Brussels, 18 November 2011
Frequently Asked Questions: Fostering strategic dialogue and partnership with non-EU countries
Why a communication on the Global Approach to Migration and Mobility?
The EU set up the Global Approach to Migration in 2005 to address all relevant aspects of migration in a balanced and comprehensive way in partnership with non-EU countries. Since the adoption of the Global approach, globalisation, demographic change and societal transformation have affected the European Union, its Member States and countries around the world, and continuous to do so.
The Commission is convinced that it is now time to initiate a more strategic phase of the Global Approach to strengthen its external migration policy and the cooperation with third countries. The Global Approach should better reflect the external and internal strategic objectives of the Union and translate them into concrete proposals for dialogue and cooperation with the partner countries:
The EU is increasingly speaking with one voice on the global scene. One objective of this Communication is, therefore, to make the Global Approach to Migration and Mobility even more integrated with EU foreign policy and development cooperation .
T he Global Approach should be better aligned with the EU internal policy objectives. Migration and mobility in the context of the Europe 2020 Strategy aim to contribute to the vitality and competitiveness of the EU. To ensure prosperity, Europe must become a more attractive destination in the global competition for talent. 20 million citizens coming from third countries currently live in the EU (around 4% of the total EU population). With net migration already contributing with 0.9 million (or 62%) of total EU population growth in 2010, it is a strategic priority for Europe to ensure an adaptable workforce with the necessary skills in response to the evolving demographic and economic changes.
Mobility of third country nationals is of crucial importance in fulfilling both these objectives, and it is also a much broader concept than migration. Mobility applies to a wide range of people, e.g. short-term visitors, tourists, students, researchers, business people or visiting family members. Mobility and visa policy should be integral parts of the Global Approach. Visa obligations can be facilitated or lifted when a number of specific benchmarks are fulfilled by the partner countries, including in areas such as migration, asylum and border management. This process can ensure mobility in a secure environment.
What is the main content of this Communication?
The Communication outlines the thematic and geographical priorities of the Global Approach. It should be based on four equally important thematic pillars :
organizing and facilitating legal migration and mobility
preventing and reducing irregular migration and trafficking in human beings
promoting international protection and enhancing the external dimension of asylum policy
maximising the development impact of migration and mobility
EU action should become more migrant-centred, with the aim to empower migrants and contribute to strengthen their human rights in countries of origin, transit and destination. Inter-regional migration outside the EU should also be addressed. The EU should be engaged in Migration and Mobility Dialogues with non-EU countries across the globe. The aim is to exchange information, identify shared interests and build trust and commitment as a basis for operational cooperation. Closer cooperation will be sought with those partners that share interests with and are ready to make mutual commitments with the EU and its Member States. New initiatives will be assessed in the light of the EU’s regional and bilateral priorities.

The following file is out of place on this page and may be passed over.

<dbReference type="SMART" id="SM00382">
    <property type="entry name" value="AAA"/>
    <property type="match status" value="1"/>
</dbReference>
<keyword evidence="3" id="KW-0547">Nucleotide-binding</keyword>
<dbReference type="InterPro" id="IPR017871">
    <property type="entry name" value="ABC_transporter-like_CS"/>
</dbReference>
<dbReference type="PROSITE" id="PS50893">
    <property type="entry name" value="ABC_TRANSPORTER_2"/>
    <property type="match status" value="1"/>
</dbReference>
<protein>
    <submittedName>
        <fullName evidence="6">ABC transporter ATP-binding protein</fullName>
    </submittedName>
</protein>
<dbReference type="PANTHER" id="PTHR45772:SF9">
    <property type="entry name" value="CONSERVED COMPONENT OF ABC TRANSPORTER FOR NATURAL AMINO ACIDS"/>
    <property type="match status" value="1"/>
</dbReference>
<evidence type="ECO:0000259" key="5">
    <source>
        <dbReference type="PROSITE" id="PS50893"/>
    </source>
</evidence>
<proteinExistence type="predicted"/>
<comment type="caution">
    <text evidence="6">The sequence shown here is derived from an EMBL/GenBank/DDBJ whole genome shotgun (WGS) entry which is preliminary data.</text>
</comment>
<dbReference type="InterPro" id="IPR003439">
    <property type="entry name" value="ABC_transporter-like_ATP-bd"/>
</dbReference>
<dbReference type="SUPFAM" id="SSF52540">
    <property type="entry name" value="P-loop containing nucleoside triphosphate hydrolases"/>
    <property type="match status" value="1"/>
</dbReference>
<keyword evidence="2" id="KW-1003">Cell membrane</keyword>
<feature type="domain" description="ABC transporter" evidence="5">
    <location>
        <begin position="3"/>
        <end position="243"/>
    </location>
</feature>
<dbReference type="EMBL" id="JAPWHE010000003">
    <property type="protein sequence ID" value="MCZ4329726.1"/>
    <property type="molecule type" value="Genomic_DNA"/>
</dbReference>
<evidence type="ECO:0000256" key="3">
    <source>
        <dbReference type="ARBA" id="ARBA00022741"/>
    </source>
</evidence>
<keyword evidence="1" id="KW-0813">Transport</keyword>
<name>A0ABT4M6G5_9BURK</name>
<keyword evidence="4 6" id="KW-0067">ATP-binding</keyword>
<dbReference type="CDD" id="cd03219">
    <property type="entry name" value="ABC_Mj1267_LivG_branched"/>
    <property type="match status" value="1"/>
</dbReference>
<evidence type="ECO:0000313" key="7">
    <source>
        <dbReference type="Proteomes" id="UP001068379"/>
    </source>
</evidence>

Regional dialogue processes should continue as a strong focus. While the EU enlargement remains a separate process, the EU Neighborhood should be a main priority. The overarching regional framework towards the south should be the Africa-EU partnership. Towards the east it should be the Prague process. Other sub-regional processes should be aligned to these. In addition, a few bilateral dialogue processes should be maintained, notably with the Southern Mediterranean countries, the countries of the Western Balkans, Turkey, Russia, Nigeria and South Africa, as well as India and China.
The Global Approach should also a ddress intra-regional migration and mobility in other parts of the world when identified in the dialogue as relevant.
What has already been done under the Global Approach?
Since 2005 approximately 300 migration-related projects in non-EU countries have been funded under various thematic and geographical financial instruments of the European Commission, amounting to a value of € 800 million (see MEMO/11/801 Concrete examples in the context of the GAMM).
The Global Approach has so far mainly relied on a few specific tools: (a) migration profiles, which are now applied worldwide in more than 70 countries, (b) migration missions, which have taken place to 17 non-EU countries, (c) cooperation platforms, set up for a limited period in Ethiopia, and (d) Mobility Partnerships, launched with Moldova, Cape Verde, Georgia and, most recently, with Armenia.
The EU’s external migration policy, however, also builds on: EU legislation and legal instruments (so far, nine visa facilitation and thirteen EU readmission agreements, as well as seven Directives on legal and irregular migration); political instruments (a large number of policy dialogues, often backed up by action plans); operational support and capacity-building (including via the EU agencies and technical assistance facilities) and the wide range of programme and project support that is made available to numerous stakeholders, including civil society, migrant associations and international organisations.
How should the EU conduct its dialogue with partner countries?
The EU should offer a more comprehensive range of operational mechanisms to carry out the Global Approach in a more structured and systematic way. This will be done through tailor-made bilateral partnership frameworks that will be negotiated between the EU and each priority country.